Contrasting results were found by Bermudez-Brito, Sahasrabudhe (3030 Bermudez-Brito M, Sahasrabudhe NM, Rosch C, Schols HA, Faas MM, de Vos P. The impact of dietary fibers on dendritic cell responses in vitro is dependent on the differential effects of the fibers on intestinal epithelial cells. Mol Nutr Food Res. 2015.), who verified that the interaction of galacto-oligosaccharides, chicory inulin, wheat arabinoxylan, barley-glucan with human epithelial cells and dendritic cells led to changes in the production of the Th1 cytokines in autologous T cells, while chicory inulin, and barley-glucan reduced the Th2 cytokine IL-6. The Treg-promoting cytokine IL-10 induced by galacto-oligosaccharides whereas chicory inulin decreased the IL-10 production.

Evidence for direct effects on the immune system generally remains to be confirmed. It is suggested that inulin-type fructans can be detected by gut dendritic cells and these cells may also exert antigen presenting capacity toward effector cells, such as B cells, T cells, and natural killer cells locally, or in the spleen (23).

CONCLUSION

Data suggested that inulin, specifically short chain, drives an anti-inflammatory response in PBMC in vitro. Although inulin is a potential source of new and selective compounds with pharmacological and immunological effects, its usefulness in therapeutics should be investigated. This work was an attempt to understand inulin effects in vitro in PBMC, opening perspectives for future prospects in this research field.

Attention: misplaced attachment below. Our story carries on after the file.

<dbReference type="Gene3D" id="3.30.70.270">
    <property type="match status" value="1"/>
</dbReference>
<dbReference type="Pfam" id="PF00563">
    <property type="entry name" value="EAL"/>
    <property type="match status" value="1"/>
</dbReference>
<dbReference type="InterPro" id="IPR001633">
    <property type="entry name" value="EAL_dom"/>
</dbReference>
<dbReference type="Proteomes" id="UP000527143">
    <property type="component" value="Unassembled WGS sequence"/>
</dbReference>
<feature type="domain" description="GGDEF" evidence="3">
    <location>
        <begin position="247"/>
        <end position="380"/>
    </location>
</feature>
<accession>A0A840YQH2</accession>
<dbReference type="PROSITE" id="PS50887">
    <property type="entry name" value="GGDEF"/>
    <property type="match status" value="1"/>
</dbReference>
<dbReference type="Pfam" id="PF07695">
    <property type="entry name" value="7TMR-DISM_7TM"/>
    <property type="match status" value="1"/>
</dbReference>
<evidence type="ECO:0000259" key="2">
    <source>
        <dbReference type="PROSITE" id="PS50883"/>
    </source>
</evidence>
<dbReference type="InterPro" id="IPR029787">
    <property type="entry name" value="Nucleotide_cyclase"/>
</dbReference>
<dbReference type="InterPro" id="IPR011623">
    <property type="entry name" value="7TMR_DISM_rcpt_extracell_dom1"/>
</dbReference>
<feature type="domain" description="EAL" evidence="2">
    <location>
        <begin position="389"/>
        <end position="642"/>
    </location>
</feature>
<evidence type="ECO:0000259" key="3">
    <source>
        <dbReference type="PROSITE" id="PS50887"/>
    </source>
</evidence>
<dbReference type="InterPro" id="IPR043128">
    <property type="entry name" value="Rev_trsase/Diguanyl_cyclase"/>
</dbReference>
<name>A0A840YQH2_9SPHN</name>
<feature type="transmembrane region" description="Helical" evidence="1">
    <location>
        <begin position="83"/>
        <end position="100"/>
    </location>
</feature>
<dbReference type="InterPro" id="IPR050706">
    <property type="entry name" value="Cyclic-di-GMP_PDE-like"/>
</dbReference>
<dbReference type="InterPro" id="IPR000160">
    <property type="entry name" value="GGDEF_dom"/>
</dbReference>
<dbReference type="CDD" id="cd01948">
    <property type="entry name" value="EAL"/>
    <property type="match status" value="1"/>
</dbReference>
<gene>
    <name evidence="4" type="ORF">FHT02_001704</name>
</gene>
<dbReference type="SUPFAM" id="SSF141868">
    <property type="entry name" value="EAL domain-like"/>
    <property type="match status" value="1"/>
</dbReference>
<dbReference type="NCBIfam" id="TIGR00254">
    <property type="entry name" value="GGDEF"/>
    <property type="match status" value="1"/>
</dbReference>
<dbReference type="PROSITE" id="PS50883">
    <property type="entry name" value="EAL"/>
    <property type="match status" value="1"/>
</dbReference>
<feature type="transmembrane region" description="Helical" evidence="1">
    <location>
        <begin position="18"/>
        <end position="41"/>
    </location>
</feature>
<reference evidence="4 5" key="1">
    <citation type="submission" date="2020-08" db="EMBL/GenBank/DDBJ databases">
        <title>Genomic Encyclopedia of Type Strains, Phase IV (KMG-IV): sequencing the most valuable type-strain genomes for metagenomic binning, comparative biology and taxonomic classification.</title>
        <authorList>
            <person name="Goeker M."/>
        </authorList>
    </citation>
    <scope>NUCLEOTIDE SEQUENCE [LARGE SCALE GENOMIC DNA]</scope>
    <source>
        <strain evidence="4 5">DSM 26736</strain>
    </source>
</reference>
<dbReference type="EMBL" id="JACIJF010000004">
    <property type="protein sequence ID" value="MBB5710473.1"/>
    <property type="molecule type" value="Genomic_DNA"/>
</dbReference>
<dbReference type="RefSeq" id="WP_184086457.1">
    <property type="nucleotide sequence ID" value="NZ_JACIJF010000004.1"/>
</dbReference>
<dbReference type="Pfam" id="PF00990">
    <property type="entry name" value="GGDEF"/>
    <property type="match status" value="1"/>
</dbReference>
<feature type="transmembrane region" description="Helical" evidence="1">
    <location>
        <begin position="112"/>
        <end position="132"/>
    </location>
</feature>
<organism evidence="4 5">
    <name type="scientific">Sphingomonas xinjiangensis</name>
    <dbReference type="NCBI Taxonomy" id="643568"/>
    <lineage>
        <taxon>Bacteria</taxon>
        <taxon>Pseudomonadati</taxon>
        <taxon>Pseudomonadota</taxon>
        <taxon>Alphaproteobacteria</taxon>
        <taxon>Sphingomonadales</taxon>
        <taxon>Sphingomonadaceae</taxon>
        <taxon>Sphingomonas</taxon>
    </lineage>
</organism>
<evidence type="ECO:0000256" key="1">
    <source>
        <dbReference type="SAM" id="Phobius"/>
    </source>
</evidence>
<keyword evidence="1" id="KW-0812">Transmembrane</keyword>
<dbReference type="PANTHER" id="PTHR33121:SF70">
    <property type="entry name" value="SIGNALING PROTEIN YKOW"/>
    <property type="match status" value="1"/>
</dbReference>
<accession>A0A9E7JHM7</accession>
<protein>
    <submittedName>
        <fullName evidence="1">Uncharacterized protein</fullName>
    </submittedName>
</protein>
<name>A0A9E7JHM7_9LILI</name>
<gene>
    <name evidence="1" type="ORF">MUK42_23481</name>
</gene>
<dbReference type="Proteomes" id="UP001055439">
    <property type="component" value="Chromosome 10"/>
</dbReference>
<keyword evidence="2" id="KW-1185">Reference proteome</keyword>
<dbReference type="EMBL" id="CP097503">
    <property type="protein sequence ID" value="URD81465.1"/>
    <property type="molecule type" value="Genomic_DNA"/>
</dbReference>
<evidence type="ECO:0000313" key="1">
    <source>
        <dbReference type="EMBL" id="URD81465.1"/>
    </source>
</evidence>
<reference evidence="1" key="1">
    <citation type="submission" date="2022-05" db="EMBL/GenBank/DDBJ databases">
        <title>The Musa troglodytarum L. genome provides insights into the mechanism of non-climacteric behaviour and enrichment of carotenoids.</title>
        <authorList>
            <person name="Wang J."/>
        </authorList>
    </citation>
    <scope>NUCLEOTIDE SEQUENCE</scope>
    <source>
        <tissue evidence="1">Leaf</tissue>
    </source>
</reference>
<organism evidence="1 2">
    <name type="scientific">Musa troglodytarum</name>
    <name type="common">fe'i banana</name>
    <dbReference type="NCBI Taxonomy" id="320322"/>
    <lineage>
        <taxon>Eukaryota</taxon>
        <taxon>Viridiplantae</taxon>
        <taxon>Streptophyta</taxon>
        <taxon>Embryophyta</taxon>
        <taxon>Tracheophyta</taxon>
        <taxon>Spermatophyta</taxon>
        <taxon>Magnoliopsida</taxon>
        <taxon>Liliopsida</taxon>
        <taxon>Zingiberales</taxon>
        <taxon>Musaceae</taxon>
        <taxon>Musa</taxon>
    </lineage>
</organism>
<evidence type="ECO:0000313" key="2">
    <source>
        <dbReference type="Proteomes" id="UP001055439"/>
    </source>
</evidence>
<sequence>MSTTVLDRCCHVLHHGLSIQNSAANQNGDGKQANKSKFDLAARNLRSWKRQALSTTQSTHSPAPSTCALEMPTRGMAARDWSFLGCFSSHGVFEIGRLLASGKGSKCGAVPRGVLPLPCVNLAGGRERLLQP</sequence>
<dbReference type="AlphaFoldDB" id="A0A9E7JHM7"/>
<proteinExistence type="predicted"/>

ACKNOWLEDGEMENTS

This work was supported by the Conselho Nacional de Desenvolvimento Científico e Tecnológico (CNPq) and Londrina State University Coordination for Postgraduation (PROPPG-UEL). The authors wish to express their gratitude to Fundação Araucária do Paraná, Secretaria da Ciência, Tecnologia e Ensino Superior (SETI) for supplying laboratory equipment.

REFERENCES

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  • 2
    Thomas DW GF. Probiotics and prebiotics in pediatrics. Pediatrics. 2010;126(6):1217-31.
  • 3
    van Loo J, Coussement P, de Leenheer L, Hoebregs H, Smits G. On the presence of inulin and oligofructose as natural ingredients in the western diet. Crit Rev Food Sci Nutr. 1995;35(6):525-52.
  • 4
    Cooper PD, Carter M. The anti-melanoma activity of inulin in mice. Molecular immunology. 1986;23(8):903-8.
  • 5
    Korbelik M, Cooper PD. Potentiation of photodynamic therapy of cancer by complement: the effect of gamma-inulin. British Journal of Cancer. 2007;96(1):67-72.
  • 6
    Cooper PD, McComb C, Steele EJ. The adjuvanticity of Algammulin, a new vaccine adjuvant. Vaccine. 1991;9(6):408-15.
  • 7
    Silva DG, Cooper PD, Petrovsky N. Inulin-derived adjuvants efficiently promote both Th1 and Th2 immune responses. Immunology and cell biology. 2004;82(6):611-6.
  • 8
    Bodera P. Influence of prebiotics on the human immune system (GALT). Recent Pat Inflamm Allergy Drug Discov. 2008;2(2):149-53.
  • 9
    Vos AP, Haarman M, Buco A, Govers M, Knol J, Garssen J, et al. A specific prebiotic oligosaccharide mixture stimulates delayed-type hypersensitivity in a murine influenza vaccination model. Int Immunopharmacol. 2006;6(8):1277-86.
  • 10
    Sakaguchi S, Yamaguchi T, Nomura T, Ono M. Regulatory T cells and immune tolerance. Cell. 2008;133(5):775-87.
  • 11
    Toker A, Huehn J. To be or not to be a Treg cell: lineage decisions controlled by epigenetic mechanisms. Sci Signal. 2011;4(158):pe4.